Why You Need an Advance Directive

advance directive

There are some things you do because you know that if you don’t, there will be negative consequences. You pay your mortgage because it is certain that if you don’t, your house will go into foreclosure. Then there are some things that you know you should do, but put off because the consequences are unclear, uncertain, or distant. For many people, creating an advance directive falls into the latter category.

What is an advance directive? It is a document that sets forth what medical care you do (or don’t want) if you become unable to communicate your wishes and whom you want to make medical decisions on your behalf if you are legally incapable of making them yourself. “Advance directive” is something of an umbrella term describing documents that serve those functions.

Types of Advance Directives in Michigan (and What They Do)

There are two types of advance directives used in Michigan: a health care power of attorney (also called a patient advocate designation or medical power of attorney) and a do-not-resuscitate (DNR) order. Let’s discuss briefly what each of these documents does.

There are two types of advance directives used in Michigan: a health care power of attorney (also called a patient advocate designation or medical power of attorney) and a do-not-resuscitate (DNR) order. Let’s discuss briefly what each of these documents does.

A health care power of attorney allows you to appoint a person, your “agent” or “patient advocate,” to make medical decisions for you if you cannot make a decision or express your wishes for care. This document is legally binding, but you can revoke it or change your patient advocate designation at any time before you become legally incapacitated.

If you do not have a health care power of attorney in place and become unable to give directions regarding your care, your family may have to go to court to obtain a guardianship over you so that they will have authority to make those decisions. A health care power of attorney eliminates the need for court proceedings at a time when your family just wants to focus on your care.

A health care power of attorney should also state your preferences for end-of-life care, and other medical issues such as whether you would want an autopsy or to donate organs. Some of the issues to be addressed include whether you would want to be put on dialysis or a ventilator if needed.

A do-not-resuscitate order (DNR) allows first responders to know that you do not want to be resuscitated in the event you stop breathing or your heart stops. Resuscitation could include mouth-to-mouth resuscitation, cardiopulmonary resuscitation (CPR), or use of a defibrillator. In Michigan, a DNR order is effective outside of hospitals and nursing homes, which may have their own protocols regarding resuscitation.

Three Good Reasons to Have an Advance Directive

Now that you know what advance directives are, the question becomes: do you really need them? After all, plenty of people remain able to make and communicate their own medical wishes throughout their lives. While that’s true, you can’t guarantee that you will be one of them. Having advance directives in place is like insurance; you are protected if the worst happens. Here are three reasons all adults need advance directives.

“End of Life” Doesn’t Necessarily Mean “Late in Life.”

Many people put off creating advance directives because they are young, healthy, busy, and think that they will have plenty of time to do it later. Unfortunately, as COVID-19 has shown us over and over, “end of life” care does not only become necessary late in life. And COVID is just one of the reasons a young person could need someone else to take over medical decision making. Even before the pandemic, accidents and sudden illnesses like stroke put young patients in need of a patient advocate. As people age, becoming at greater risk for Alzheimer’s and other dementias, having a patient advocate designation in place becomes even more important.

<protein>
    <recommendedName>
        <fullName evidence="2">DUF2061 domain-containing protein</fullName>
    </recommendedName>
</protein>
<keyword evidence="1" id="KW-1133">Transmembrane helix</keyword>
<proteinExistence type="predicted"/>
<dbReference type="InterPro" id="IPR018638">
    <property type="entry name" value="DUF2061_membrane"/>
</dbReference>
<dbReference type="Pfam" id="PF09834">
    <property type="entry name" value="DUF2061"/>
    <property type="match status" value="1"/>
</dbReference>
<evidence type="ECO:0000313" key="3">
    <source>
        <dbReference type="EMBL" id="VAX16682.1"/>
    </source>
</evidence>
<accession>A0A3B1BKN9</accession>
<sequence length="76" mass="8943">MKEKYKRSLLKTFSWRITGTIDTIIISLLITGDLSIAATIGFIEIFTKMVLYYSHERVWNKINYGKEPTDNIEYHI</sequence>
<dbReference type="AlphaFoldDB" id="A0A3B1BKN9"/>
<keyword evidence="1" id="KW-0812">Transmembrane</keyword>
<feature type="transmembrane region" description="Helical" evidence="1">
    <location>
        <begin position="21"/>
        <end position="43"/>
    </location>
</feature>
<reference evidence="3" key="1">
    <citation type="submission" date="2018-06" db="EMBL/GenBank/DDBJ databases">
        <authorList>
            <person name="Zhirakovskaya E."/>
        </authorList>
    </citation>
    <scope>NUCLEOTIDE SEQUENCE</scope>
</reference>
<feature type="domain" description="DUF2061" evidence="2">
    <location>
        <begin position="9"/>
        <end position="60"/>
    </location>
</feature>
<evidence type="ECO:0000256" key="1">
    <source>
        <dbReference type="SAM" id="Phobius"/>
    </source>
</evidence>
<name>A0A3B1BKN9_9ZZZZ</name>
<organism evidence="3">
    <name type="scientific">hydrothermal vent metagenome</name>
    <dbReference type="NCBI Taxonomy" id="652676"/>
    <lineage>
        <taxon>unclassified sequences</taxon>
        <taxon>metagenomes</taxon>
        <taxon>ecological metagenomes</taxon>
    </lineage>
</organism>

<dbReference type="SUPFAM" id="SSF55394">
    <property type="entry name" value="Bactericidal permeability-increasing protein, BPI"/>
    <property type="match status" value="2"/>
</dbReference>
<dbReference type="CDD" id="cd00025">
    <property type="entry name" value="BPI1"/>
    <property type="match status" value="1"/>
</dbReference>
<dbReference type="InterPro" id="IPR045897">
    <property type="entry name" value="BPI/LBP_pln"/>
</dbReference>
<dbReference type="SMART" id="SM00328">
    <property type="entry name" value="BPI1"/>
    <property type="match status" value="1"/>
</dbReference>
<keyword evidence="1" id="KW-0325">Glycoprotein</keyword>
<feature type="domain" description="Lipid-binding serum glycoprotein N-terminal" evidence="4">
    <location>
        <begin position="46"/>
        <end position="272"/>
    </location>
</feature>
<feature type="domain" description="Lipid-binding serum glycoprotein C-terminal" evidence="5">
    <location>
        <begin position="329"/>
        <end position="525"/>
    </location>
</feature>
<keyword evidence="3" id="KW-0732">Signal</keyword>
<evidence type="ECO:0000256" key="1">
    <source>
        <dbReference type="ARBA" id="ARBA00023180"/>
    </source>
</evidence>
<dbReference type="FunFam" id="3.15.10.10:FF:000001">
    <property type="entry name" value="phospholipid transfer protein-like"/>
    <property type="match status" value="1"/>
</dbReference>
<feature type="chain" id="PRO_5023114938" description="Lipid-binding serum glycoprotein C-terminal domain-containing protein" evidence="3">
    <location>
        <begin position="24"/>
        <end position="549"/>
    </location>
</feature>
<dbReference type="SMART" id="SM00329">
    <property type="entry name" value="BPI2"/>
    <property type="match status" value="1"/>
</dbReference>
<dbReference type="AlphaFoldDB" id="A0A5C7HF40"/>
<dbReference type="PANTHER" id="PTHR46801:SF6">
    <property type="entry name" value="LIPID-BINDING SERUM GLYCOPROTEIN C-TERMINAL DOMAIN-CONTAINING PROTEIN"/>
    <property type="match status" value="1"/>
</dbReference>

Advance Directives Help You to Clarify Your Medical Preferences.

In addition to being busy and thinking they have plenty of time to create advance directives, many people are uncomfortable with thinking about end-of-life issues, which makes them more likely to put off this process. Admittedly, it can be uncomfortable. But taking the time to clarify now what treatment you are willing to undergo, and whom you want making decisions for you, allows you to not have to think about those issues later. Putting advance directives in place offer peace of mind not just for you, but for your family.

Advance Directives Take a Burden Off Your Loved Ones’ Shoulders.

Having to make medical decisions for a gravely ill family member can be harrowing. Should you push for aggressive and possibly painful treatment in the hope that they will recover, or ask for palliative care to make them comfortable? Is the decision that you are making going to upset other family members? Is it what the patient would want if they could speak?

With a patient advocate designation and, if desired, a DNR in place, you can spare your family that uncertainty. Advance directives prevent bitter fights between relatives over what should be done for a patient, because a patient advocate designation clearly indicates whom the patient wanted to make decisions for them.

Creating advance directives is easy, and should be done in conjunction with the rest of your estate plan, but can be done separately if needed. Hopefully, your family will never need to consult your advance directives. But just knowing that they are in place can provide you all with peace of mind for years to come.

If you have questions about creating advanced directives in Michigan, we invite you to contact our law firm.

Categories: Elder Law
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